– Pedro A
    Oct 10, 2017 at 22:24
  • 3
    A compiler needs to essentially understand the whole program in order to generate another program (which usually does the same thing but in another language - this includes machine code). Oct 10, 2017 at 23:48
  • 8
    I just read that twice and could not find the answer to the question here. The answer is just down below. Oct 11, 2017 at 0:16
  • 5
    The implicit question that the OP was asking, which is why they accepted this, was “is it correct to call the Angular compiler a compiler?” — and that is what this answer answers. So +1 from me. See also What do people mean when they say "transpiler"? and the followup “My first fifteen compilers”. Oct 11, 2017 at 3:52

You seem to be asking three questions in one:

  • What is the difference between a compiler and a transpiler?
  • Do Angular and TypeScript implement compilers or transpilers?
  • Is there a separate Angular compiler? What does it compile?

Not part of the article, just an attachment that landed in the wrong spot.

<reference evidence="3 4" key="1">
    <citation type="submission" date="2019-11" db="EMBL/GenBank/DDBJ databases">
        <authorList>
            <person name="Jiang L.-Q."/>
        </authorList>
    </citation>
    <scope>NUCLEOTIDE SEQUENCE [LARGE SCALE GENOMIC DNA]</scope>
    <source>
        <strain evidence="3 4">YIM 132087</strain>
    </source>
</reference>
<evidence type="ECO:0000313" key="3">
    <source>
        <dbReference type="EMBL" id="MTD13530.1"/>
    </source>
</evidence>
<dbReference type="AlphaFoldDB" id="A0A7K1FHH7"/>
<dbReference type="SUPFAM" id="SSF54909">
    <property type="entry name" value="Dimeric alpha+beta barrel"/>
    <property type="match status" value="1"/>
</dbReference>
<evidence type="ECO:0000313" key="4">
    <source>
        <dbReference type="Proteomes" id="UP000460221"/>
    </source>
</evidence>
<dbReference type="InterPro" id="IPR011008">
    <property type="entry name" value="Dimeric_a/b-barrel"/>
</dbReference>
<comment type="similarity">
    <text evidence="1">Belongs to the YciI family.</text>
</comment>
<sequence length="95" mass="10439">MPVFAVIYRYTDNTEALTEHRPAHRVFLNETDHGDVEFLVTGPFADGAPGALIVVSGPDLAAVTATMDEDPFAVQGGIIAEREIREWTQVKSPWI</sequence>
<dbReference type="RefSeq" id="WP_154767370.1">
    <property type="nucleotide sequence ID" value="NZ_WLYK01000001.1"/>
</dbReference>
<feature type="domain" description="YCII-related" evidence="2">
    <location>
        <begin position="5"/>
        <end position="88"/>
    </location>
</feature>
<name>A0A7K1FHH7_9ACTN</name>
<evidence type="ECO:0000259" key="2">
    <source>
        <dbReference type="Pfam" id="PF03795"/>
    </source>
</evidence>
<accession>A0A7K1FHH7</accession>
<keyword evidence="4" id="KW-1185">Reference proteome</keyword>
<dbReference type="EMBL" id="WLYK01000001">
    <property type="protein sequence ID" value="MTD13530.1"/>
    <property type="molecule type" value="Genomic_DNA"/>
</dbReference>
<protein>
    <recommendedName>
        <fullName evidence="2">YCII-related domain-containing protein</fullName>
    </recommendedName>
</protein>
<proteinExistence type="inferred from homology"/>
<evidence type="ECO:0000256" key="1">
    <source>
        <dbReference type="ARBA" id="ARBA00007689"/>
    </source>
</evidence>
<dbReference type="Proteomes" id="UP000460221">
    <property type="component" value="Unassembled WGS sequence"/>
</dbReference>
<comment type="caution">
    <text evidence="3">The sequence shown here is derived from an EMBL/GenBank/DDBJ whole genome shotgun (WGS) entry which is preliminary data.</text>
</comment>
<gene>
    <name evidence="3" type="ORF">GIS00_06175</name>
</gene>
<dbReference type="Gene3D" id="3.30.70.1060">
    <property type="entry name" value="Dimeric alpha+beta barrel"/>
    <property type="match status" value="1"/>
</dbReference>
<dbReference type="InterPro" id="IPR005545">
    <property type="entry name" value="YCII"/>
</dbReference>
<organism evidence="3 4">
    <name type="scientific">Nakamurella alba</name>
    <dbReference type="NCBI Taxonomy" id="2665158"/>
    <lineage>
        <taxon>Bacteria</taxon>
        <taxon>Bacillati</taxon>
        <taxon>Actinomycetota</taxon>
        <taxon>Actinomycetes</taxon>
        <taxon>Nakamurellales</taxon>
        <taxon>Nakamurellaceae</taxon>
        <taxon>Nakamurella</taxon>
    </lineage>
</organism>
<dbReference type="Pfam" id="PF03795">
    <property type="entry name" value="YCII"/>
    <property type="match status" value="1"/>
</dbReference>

What is the difference between a compiler and transpiler?

@JörgWMittag provided a very good answer to this question.

Do Angular and TypeScript implement compilers or transpilers?

Both TS and Angular implement real compilers. They follow the same stages of lexical analysis, parsing, semantic analysis, and code generation as C/C++ compilers that produce assembly code (except probably for optimization). You can see that the class/folder are named "compiler" in both Angular and TS.

The angular compiler is not really related to TypeScript compiler. These are very different compilers.

Is there a separate Angular compiler? What does it compile?

Angular has two compilers:

  • View Compiler
  • Module Compiler